The abundance of images in our everyday lives-and the speed at which they are consumed-seems to have left us unable to critique them. To rectify this situation, artists such as Daniel Richter, Jaune Quick-to-See Smith, and Artur Zmijewski have demonstrated that painting is brilliantly equipped to produce 'slow images' that enable, encourage and reward reflection. In this book, Helen Westgeest attempts to understand how various forms of slow painting can be used as tools to interrogate the visual mediations we encounter daily.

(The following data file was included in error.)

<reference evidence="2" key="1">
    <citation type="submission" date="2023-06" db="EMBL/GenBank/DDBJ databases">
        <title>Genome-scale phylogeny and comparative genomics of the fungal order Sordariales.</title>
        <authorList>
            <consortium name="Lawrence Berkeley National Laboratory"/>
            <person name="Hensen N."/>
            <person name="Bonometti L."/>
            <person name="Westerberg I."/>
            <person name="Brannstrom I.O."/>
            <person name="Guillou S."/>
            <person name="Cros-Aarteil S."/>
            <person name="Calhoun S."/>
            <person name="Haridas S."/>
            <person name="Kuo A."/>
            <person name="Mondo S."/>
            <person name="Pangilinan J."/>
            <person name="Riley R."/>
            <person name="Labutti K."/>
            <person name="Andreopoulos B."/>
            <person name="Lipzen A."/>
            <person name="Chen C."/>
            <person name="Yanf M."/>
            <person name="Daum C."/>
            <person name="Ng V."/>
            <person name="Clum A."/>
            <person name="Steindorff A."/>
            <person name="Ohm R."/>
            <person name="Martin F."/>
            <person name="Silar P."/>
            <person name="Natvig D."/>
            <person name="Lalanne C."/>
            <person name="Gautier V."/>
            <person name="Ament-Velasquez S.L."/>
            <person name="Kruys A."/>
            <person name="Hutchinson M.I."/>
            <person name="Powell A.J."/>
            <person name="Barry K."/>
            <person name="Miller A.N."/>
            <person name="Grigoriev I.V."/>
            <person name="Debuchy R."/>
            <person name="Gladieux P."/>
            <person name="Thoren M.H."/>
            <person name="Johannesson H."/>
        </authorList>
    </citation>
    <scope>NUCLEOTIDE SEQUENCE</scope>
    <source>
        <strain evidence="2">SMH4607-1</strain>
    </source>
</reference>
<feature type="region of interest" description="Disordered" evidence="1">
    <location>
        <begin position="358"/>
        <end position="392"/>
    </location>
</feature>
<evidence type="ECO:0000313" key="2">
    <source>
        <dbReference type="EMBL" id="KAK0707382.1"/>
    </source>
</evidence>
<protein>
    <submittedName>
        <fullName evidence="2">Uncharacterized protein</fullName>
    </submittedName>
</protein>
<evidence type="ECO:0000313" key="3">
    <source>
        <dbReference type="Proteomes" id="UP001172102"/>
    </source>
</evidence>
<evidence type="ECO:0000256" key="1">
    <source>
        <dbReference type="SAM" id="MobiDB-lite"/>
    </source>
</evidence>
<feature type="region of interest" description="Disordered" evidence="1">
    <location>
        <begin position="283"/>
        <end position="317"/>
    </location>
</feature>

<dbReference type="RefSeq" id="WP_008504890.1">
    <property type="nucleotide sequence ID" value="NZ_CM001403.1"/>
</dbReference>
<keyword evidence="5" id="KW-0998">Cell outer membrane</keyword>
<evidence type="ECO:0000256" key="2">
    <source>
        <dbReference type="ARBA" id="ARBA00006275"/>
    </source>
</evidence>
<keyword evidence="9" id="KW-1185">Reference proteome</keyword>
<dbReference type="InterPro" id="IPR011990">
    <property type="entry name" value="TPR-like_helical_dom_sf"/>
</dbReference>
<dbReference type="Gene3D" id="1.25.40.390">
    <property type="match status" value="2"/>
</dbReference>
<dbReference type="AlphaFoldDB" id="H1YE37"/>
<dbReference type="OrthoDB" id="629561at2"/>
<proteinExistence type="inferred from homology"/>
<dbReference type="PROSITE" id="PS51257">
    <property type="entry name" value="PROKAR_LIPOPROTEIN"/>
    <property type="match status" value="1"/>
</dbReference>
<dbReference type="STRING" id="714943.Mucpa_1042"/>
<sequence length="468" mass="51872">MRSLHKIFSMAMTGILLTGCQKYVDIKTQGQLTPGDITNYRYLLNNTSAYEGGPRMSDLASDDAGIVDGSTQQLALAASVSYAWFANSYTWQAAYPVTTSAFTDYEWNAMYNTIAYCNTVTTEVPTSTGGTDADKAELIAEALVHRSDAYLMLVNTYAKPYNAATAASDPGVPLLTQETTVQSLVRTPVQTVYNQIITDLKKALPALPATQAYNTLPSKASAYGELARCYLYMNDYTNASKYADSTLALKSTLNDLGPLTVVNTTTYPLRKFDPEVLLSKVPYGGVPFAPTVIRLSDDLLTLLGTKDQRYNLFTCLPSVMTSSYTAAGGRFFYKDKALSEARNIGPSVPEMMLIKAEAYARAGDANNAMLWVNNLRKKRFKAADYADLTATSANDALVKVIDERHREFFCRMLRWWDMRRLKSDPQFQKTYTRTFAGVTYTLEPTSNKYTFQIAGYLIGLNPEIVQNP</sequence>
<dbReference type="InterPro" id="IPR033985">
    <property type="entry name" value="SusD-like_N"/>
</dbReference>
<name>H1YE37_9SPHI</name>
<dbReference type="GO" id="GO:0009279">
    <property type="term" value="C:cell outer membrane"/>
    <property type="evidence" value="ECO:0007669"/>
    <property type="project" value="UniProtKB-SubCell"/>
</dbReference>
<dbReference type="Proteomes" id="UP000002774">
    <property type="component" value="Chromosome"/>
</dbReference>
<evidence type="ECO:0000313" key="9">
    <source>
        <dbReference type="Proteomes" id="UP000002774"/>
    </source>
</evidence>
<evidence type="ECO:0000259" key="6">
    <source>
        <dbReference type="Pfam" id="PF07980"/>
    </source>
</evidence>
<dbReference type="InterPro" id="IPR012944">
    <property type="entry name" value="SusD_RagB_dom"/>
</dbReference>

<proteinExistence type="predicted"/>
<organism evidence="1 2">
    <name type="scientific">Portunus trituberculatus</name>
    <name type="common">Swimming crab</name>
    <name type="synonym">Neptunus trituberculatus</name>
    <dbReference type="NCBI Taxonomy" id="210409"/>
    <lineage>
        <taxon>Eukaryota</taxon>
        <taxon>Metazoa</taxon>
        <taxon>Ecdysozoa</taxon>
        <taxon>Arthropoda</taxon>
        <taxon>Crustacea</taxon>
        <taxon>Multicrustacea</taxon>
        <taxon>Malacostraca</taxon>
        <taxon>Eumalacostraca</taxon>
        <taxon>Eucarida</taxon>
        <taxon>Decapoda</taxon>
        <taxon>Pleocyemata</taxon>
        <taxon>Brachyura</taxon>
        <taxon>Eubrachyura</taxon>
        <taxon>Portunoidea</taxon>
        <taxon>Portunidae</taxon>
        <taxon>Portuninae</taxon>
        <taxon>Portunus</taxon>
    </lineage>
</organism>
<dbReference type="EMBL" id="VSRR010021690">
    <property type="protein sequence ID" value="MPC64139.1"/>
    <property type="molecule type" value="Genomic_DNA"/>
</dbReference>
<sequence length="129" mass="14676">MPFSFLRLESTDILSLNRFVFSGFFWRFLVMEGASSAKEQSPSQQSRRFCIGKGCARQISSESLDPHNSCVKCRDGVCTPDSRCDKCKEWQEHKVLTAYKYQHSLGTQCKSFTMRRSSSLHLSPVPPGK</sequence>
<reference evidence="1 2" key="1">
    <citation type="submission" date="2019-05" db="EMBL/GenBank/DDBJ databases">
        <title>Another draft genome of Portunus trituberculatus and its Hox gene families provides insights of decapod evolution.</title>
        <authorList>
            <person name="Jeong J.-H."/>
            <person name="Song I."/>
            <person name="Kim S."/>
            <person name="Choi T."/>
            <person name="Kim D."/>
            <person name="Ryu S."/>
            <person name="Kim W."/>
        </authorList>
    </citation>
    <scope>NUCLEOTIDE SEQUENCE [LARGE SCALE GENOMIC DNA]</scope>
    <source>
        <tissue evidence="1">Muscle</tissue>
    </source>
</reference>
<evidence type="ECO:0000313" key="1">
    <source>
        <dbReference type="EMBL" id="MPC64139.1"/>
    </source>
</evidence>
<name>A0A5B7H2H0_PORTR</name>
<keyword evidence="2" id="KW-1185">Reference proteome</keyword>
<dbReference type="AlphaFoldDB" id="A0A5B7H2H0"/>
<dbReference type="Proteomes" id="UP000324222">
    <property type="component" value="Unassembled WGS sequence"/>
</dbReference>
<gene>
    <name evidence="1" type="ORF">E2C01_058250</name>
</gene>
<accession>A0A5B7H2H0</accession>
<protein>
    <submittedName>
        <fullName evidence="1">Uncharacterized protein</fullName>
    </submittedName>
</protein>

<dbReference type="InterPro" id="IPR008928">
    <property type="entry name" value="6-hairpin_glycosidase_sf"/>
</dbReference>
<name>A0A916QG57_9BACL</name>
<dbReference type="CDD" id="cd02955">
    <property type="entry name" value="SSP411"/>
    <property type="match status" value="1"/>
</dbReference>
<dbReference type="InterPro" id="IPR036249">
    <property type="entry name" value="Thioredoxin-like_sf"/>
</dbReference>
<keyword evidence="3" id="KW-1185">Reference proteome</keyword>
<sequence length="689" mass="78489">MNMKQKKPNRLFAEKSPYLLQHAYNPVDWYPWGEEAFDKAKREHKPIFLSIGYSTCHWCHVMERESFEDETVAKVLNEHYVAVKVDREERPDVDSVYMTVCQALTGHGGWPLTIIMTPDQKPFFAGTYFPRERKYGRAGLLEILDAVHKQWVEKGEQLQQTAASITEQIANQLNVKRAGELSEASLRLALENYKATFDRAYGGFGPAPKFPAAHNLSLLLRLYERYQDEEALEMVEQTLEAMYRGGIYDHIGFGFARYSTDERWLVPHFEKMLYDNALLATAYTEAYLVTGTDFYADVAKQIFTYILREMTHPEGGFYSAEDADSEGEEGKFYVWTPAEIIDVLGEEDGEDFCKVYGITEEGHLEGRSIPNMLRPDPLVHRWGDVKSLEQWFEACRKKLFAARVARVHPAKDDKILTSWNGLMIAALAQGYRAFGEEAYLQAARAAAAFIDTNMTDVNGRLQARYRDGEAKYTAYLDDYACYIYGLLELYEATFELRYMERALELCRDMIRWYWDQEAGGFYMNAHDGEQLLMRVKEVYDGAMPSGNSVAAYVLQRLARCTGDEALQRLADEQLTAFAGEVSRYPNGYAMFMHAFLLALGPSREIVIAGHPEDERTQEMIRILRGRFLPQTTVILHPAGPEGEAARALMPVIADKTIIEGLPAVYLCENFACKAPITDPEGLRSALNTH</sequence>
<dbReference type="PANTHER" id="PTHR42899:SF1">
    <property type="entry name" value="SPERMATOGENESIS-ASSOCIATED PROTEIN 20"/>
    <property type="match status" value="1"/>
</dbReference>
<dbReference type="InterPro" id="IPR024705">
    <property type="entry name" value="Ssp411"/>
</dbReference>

Painting was expected to disappear in the digital age but, through interactive painting performances and painting-like manipulated photographs and videos, Westgeest shows how photography, video and new media art have themselves developed the visual strategies that painting had already mastered. Moreover, the fleeting nature of digital mass media appears to have unlocked a desire for more physically stable and enduring pictures, like paintings. Slow Painting charts how, in a world where the constant quest for speed can leave us exhausted, the appeal of this 'slower medium' has only grown.